Over two years ago I started down a path to clean up my diet and my family’s. I had thought that mine was a healthy one: full of fresh fruits and vegetables, a little lean meat, and plenty of grains. But that was before I had an appreciation for how our national food system showers our food with pesticides, bathes it in chlorine, or injects it with antibiotics and growth hormones. And what is fresh anyway? Fresh off the boat from Costa Rica or fresh off the truck from California is not my idea of fresh.
The more I learned, the less I ate conventionally grown/raised food. Increasingly disgusted with our centralized, industrial food system, I urged Jeff to write a book about food. At first he just listened. Then he started to notice how frequently food poisoning cases made the news. He was investigating the 2009 salmonella outbreak related to peanuts when he came across the story that captivated his attention for the past two years.
Poisoned: The True Story of the Deadly E.Coli Outbreak That Changed the Way Americans Eat is the result of those two years that Jeff spent investigating the 1993 Jack in the Box outbreak. He tells the story like he was there, taking readers to the scene of the outbreak. Grab a box of Kleenex. The book opens with the heartbreaking story of Lauren Rudolph; a little girl who succumbs to E.Coli 0157:H7. But it is also a story of miracles as you see 10-year-old Brianne Kiner wake from a 40 day coma brought on by Hemolytic Uremic Syndrome (HUS) from E.Coli. You will smile when you watch this same little girl learn to walk again. And you will cheer when she and her mother stand up to testify at a Congressional hearing.
Poisoned is also the story of a young lawyer, Bill Marler, finding his path in life. His journey is not free of bumps and hurdles, but Marler not only clears each one—he is better for it. And when he finds his path, he charges down it—not recklessly—but thoughtfully. You will root for this man when he does what lawyers are taught not to do: make a case personal. It can’t be helped. When Marler meets Brianne Kiner for the first time in the hospital, her body ravaged by E.Coli, he can’t help thinking that it could have been his own daughter. Not unlike Suzanne Kiner, you too will recognize that Bill Marler was the man—more than the lawyer—that was meant to advocate for Suzanne and her daughter Brianne.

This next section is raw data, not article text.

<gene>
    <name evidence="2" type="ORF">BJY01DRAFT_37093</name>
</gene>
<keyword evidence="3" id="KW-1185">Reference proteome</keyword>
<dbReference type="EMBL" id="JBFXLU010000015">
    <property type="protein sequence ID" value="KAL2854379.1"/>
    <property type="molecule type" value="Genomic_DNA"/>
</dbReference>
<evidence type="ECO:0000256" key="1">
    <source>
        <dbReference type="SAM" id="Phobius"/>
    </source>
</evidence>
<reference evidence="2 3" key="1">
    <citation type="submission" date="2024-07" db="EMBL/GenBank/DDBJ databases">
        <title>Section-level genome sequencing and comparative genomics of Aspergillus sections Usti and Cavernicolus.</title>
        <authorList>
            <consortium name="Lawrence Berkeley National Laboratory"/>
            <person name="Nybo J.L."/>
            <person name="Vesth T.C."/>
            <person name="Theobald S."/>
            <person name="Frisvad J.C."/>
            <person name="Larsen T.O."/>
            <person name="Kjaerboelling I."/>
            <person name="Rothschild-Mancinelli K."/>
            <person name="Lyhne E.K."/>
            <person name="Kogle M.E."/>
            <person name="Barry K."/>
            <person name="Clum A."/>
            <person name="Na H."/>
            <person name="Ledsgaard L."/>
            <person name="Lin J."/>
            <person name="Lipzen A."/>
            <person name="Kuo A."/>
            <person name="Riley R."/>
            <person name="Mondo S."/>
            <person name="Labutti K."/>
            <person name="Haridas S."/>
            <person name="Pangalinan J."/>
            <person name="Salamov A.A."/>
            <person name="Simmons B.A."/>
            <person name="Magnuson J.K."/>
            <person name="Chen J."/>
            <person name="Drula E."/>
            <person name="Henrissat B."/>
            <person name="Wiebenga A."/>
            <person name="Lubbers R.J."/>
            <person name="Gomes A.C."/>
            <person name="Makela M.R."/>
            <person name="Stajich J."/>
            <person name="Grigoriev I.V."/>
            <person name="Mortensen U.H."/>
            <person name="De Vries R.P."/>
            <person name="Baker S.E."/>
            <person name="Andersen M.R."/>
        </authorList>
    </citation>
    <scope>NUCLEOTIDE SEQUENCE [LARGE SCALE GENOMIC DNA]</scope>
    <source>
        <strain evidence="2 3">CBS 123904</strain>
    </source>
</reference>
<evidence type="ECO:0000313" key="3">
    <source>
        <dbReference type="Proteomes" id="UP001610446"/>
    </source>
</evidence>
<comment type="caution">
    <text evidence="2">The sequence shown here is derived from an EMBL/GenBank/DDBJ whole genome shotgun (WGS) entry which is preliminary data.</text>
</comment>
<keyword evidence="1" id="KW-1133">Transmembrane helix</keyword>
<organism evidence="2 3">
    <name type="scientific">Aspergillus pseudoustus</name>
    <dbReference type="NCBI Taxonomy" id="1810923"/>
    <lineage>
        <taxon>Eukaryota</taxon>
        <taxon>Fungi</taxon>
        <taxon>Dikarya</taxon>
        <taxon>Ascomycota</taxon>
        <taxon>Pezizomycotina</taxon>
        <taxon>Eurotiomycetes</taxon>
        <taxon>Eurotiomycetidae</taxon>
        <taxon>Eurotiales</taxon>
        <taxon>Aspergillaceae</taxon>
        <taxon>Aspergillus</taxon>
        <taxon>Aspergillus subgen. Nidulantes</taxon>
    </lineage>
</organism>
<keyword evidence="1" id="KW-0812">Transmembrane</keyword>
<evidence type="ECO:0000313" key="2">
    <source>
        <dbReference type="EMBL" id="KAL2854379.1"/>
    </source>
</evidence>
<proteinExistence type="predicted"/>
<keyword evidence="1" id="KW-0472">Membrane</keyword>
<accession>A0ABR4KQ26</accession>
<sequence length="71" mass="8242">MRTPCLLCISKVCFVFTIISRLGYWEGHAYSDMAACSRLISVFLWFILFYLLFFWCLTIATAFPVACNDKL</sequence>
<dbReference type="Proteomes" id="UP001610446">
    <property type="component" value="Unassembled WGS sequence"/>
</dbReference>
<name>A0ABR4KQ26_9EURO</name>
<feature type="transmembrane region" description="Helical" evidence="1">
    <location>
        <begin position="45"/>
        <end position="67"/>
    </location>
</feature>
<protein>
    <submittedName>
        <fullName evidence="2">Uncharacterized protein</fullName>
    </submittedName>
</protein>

Additionally, Poisoned is a story about the corporation that held the smoking gun. While at first Jack in the Box is clearly the villain, that judgment becomes hazy as you meet the key players from that team. Jeff demonstrates just how complicated our food industry has become as you watch the doctors and health officials try to track down where a hamburger sold at Jack in the Box began its journey. Along the way, you see just how broken the regulatory system for food safety has become. You will see politicians saving face by focusing the attention on Jack in the Box instead of the regulations Congress failed to enforce. You may even take a personal vow: Don’t wait for the government to make food safe.
The intertwined stories of Poisoned are put together seamlessly in a book that reads like a novel. However, if fiction is what you’re looking for, then look elsewhere. This true story will take you inside corporate boardrooms, hospital rooms, and even a cemetery. Some scenes will make you cry, some will make you cheer, and all will make you think. What if my child was lying in a hospital bed on the brink of death because he ate food tainted with E.Coli 0157:H7? Where does my food come from? Was it grown or raised in an unhealthy environment? How many people handled the food while it was being processed and shipped? Were the facilities sanitary where the food was processed? With such distance between the farm and the fork, do I take a chance on factory food? For me, the answer is clear: I seek food from people and places I know…personally.